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T2 - A discrete choice experiment among European rheumatologists

AU - Hifinger, Monika

AU - Hiligsmann, M.

AU - Ramiro, S.

AU - Watson, V.

AU - Severens, J. L.

AU - Fautrel, B.

AU - Uhlig, T.

AU - van Vollenhoven, R.

AU - Jacques, P.

AU - Detert, J.

AU - Canas da Silva, J.

AU - Scirè, C. A.

AU - Berghea, F.

AU - Carmona, L.

AU - Péntek, M.

AU - Keat, A.

AU - Boonen, A.

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N2 - Objective To compare the value that rheumatologists across Europe attach to patients' preferences and economic aspects when choosing treatments for patients with rheumatoid arthritis. Methods In a discrete choice experiment, European rheumatologists chose between two hypothetical drug treatments for a patient with moderate disease activity. Treatments differed in five attributes: efficacy (improvement and achieved state on disease activity), safety ( probability of serious adverse events), patient's preference (level of agreement), medication costs and cost-effectiveness (incremental cost-effectiveness ratio (ICER)). A Bayesian efficient design defined 14 choice sets, and a random parameter logit model was used to estimate relative preferences for rheumatologists across countries. Cluster analyses and latent class models were applied to understand preference patterns across countries and among individual rheumatologists. Results Responses of 559 rheumatologists from 12 European countries were included in the analysis (49% females, mean age 48 years). In all countries, efficacy dominated treatment decisions followed by economic considerations and patients' preferences. Across countries, rheumatologists avoided selecting a treatment that patients disliked. Latent class models revealed four respondent profiles: one traded off all attributes except safety, and the remaining three classes disregarded ICER. Among individual rheumatologists, 57% disregarded ICER and these were more likely from Italy, Romania, Portugal or France, whereas 43% disregarded uncommon/rare side effects and were more likely from Belgium, Germany, Hungary, the Netherlands, Norway, Spain, Sweden or UK. Conclusions Overall, European rheumatologists are willing to trade between treatment efficacy, patients' treatment preferences and economic considerations. However, the degree of trade-off differs between countries and among individuals.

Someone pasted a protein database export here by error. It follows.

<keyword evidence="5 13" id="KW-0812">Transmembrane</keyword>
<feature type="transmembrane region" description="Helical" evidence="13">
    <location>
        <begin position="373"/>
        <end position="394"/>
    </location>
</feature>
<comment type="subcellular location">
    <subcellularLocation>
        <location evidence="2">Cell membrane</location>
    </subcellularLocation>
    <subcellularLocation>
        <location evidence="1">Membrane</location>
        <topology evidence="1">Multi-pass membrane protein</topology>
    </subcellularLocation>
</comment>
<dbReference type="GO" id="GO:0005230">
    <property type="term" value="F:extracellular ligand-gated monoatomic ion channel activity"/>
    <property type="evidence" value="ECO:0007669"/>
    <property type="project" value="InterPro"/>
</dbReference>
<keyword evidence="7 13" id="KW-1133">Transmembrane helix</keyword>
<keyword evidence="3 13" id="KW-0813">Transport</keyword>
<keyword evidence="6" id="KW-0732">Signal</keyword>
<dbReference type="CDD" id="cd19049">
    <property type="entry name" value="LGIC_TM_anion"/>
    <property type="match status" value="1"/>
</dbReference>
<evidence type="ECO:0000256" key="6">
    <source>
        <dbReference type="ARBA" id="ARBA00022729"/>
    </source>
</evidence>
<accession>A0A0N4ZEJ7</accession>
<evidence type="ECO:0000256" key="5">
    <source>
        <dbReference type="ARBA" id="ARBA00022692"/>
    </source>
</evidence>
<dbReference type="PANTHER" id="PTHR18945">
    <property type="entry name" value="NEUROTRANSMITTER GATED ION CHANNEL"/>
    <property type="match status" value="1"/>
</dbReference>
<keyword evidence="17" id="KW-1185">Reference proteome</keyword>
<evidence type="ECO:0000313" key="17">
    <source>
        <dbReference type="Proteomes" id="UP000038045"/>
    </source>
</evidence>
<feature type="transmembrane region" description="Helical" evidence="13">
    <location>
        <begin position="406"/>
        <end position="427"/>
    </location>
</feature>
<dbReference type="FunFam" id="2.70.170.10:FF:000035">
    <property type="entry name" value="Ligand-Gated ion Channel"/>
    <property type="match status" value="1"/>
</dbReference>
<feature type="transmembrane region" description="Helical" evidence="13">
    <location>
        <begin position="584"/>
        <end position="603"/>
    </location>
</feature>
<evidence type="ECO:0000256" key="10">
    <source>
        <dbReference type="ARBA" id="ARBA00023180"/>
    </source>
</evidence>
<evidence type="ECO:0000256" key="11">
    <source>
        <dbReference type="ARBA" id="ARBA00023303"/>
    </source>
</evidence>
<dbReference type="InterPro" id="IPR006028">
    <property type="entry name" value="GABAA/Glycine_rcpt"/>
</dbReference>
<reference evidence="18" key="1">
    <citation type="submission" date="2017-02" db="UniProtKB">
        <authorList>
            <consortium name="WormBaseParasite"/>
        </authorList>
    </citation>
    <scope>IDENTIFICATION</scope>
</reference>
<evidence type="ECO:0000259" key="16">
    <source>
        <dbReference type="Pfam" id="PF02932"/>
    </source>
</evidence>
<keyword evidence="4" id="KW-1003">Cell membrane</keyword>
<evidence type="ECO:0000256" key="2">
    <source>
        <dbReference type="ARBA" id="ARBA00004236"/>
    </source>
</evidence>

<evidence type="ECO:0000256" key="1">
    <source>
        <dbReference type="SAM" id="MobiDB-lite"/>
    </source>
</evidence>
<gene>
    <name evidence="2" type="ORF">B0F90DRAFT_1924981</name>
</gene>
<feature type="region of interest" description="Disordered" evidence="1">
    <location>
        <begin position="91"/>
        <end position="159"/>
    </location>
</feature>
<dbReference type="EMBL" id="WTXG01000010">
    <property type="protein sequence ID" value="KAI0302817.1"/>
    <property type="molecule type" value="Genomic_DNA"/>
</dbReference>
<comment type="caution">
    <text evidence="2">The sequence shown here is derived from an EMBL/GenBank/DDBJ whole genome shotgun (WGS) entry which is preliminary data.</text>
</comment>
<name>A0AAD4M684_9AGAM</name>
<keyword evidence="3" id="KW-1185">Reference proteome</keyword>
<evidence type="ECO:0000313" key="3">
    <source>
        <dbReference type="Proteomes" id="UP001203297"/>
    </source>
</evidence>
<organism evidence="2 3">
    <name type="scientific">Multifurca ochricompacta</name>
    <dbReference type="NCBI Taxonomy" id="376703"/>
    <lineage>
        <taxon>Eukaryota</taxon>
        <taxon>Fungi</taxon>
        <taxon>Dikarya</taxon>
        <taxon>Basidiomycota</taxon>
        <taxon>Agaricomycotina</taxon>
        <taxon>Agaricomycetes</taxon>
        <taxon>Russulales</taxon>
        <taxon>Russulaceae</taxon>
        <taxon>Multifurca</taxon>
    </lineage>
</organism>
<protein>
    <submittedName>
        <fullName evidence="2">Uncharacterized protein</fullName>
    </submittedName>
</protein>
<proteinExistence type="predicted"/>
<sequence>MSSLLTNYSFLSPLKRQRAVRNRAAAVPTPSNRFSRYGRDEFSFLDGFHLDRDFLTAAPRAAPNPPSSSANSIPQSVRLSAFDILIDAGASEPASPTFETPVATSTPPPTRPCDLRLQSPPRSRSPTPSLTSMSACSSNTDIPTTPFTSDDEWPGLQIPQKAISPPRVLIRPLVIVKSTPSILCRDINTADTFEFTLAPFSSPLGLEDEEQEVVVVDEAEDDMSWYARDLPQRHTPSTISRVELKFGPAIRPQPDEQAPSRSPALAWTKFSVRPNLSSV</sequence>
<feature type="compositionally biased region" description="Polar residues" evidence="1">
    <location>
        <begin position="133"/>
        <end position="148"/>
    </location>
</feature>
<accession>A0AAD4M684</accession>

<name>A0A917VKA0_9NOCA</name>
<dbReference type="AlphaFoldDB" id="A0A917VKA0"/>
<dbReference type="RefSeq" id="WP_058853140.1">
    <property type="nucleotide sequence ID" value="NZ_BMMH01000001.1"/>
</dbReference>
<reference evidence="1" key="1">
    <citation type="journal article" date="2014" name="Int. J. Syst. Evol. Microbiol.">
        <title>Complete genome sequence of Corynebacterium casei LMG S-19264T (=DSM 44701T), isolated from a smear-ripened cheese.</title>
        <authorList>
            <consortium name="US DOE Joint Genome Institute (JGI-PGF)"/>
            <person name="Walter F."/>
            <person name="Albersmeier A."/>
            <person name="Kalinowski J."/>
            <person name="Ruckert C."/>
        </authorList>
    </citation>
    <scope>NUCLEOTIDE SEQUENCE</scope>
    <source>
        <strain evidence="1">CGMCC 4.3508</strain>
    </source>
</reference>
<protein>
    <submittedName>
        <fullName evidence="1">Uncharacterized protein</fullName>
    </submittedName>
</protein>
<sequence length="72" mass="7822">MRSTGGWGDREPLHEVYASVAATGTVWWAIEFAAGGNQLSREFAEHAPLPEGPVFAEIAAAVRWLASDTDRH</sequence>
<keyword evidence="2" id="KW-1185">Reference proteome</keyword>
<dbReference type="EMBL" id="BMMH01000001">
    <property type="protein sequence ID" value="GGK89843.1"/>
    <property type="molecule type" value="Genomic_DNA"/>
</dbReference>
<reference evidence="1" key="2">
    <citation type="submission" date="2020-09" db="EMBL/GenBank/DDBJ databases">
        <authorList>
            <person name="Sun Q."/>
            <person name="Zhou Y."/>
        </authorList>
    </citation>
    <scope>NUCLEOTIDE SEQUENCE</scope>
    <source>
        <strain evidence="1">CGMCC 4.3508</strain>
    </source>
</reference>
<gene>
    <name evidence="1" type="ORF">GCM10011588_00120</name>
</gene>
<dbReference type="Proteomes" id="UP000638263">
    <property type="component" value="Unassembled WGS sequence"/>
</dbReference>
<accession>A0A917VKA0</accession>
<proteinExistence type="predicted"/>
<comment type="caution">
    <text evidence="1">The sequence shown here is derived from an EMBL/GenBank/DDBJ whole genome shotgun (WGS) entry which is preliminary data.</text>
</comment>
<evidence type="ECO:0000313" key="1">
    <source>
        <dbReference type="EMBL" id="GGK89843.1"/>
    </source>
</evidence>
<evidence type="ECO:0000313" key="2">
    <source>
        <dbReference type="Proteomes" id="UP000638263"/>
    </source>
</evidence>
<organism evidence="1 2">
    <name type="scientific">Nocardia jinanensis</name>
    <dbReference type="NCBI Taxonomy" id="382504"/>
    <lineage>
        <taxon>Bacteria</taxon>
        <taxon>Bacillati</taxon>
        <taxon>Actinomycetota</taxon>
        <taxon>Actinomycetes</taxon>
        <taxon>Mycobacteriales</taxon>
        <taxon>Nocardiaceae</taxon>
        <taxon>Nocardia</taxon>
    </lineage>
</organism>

AB - Objective To compare the value that rheumatologists across Europe attach to patients' preferences and economic aspects when choosing treatments for patients with rheumatoid arthritis. Methods In a discrete choice experiment, European rheumatologists chose between two hypothetical drug treatments for a patient with moderate disease activity. Treatments differed in five attributes: efficacy (improvement and achieved state on disease activity), safety ( probability of serious adverse events), patient's preference (level of agreement), medication costs and cost-effectiveness (incremental cost-effectiveness ratio (ICER)). A Bayesian efficient design defined 14 choice sets, and a random parameter logit model was used to estimate relative preferences for rheumatologists across countries. Cluster analyses and latent class models were applied to understand preference patterns across countries and among individual rheumatologists. Results Responses of 559 rheumatologists from 12 European countries were included in the analysis (49% females, mean age 48 years). In all countries, efficacy dominated treatment decisions followed by economic considerations and patients' preferences. Across countries, rheumatologists avoided selecting a treatment that patients disliked. Latent class models revealed four respondent profiles: one traded off all attributes except safety, and the remaining three classes disregarded ICER. Among individual rheumatologists, 57% disregarded ICER and these were more likely from Italy, Romania, Portugal or France, whereas 43% disregarded uncommon/rare side effects and were more likely from Belgium, Germany, Hungary, the Netherlands, Norway, Spain, Sweden or UK. Conclusions Overall, European rheumatologists are willing to trade between treatment efficacy, patients' treatment preferences and economic considerations. However, the degree of trade-off differs between countries and among individuals.